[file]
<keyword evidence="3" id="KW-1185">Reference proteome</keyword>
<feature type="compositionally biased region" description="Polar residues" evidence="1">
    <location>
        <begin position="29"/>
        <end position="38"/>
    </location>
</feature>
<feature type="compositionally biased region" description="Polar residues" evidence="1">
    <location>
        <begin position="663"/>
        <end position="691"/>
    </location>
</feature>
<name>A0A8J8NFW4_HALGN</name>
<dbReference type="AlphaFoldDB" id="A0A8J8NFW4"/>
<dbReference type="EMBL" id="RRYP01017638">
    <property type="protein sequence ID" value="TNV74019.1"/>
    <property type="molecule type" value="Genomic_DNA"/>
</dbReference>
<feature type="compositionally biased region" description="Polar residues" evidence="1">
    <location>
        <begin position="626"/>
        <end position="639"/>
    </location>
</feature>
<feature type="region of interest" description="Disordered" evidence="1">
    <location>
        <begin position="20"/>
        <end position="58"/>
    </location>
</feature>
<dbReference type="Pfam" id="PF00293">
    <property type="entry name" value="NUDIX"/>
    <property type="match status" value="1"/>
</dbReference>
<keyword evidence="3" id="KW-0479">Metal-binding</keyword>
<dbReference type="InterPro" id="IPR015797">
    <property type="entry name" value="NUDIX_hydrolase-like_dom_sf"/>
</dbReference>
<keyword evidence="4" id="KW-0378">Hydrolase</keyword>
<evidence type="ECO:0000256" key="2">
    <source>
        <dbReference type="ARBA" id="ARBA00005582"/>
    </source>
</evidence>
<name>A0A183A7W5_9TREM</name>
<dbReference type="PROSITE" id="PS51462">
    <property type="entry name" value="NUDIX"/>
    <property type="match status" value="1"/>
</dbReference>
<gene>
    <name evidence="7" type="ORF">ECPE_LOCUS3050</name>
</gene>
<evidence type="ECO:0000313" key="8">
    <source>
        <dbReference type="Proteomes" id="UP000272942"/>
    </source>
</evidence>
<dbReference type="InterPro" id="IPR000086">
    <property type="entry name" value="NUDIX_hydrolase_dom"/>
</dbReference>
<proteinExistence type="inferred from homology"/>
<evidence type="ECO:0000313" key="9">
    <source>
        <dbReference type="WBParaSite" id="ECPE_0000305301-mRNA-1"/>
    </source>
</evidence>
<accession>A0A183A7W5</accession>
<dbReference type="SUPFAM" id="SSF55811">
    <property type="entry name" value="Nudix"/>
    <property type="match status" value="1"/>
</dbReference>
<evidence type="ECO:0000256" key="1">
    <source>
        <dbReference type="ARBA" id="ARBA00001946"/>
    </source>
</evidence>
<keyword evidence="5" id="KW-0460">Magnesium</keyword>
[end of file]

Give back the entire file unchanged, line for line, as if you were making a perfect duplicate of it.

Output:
<keyword evidence="3" id="KW-1185">Reference proteome</keyword>
<feature type="compositionally biased region" description="Polar residues" evidence="1">
    <location>
        <begin position="29"/>
        <end position="38"/>
    </location>
</feature>
<feature type="compositionally biased region" description="Polar residues" evidence="1">
    <location>
        <begin position="663"/>
        <end position="691"/>
    </location>
</feature>
<name>A0A8J8NFW4_HALGN</name>
<dbReference type="AlphaFoldDB" id="A0A8J8NFW4"/>
<dbReference type="EMBL" id="RRYP01017638">
    <property type="protein sequence ID" value="TNV74019.1"/>
    <property type="molecule type" value="Genomic_DNA"/>
</dbReference>
<feature type="compositionally biased region" description="Polar residues" evidence="1">
    <location>
        <begin position="626"/>
        <end position="639"/>
    </location>
</feature>
<feature type="region of interest" description="Disordered" evidence="1">
    <location>
        <begin position="20"/>
        <end position="58"/>
    </location>
</feature>
<dbReference type="Pfam" id="PF00293">
    <property type="entry name" value="NUDIX"/>
    <property type="match status" value="1"/>
</dbReference>
<keyword evidence="3" id="KW-0479">Metal-binding</keyword>
<dbReference type="InterPro" id="IPR015797">
    <property type="entry name" value="NUDIX_hydrolase-like_dom_sf"/>
</dbReference>
<keyword evidence="4" id="KW-0378">Hydrolase</keyword>
<evidence type="ECO:0000256" key="2">
    <source>
        <dbReference type="ARBA" id="ARBA00005582"/>
    </source>
</evidence>
<name>A0A183A7W5_9TREM</name>
<dbReference type="PROSITE" id="PS51462">
    <property type="entry name" value="NUDIX"/>
    <property type="match status" value="1"/>
</dbReference>
<gene>
    <name evidence="7" type="ORF">ECPE_LOCUS3050</name>
</gene>
<evidence type="ECO:0000313" key="8">
    <source>
        <dbReference type="Proteomes" id="UP000272942"/>
    </source>
</evidence>
<dbReference type="InterPro" id="IPR000086">
    <property type="entry name" value="NUDIX_hydrolase_dom"/>
</dbReference>
<proteinExistence type="inferred from homology"/>
<evidence type="ECO:0000313" key="9">
    <source>
        <dbReference type="WBParaSite" id="ECPE_0000305301-mRNA-1"/>
    </source>
</evidence>
<accession>A0A183A7W5</accession>
<dbReference type="SUPFAM" id="SSF55811">
    <property type="entry name" value="Nudix"/>
    <property type="match status" value="1"/>
</dbReference>
<evidence type="ECO:0000256" key="1">
    <source>
        <dbReference type="ARBA" id="ARBA00001946"/>
    </source>
</evidence>
<keyword evidence="5" id="KW-0460">Magnesium</keyword>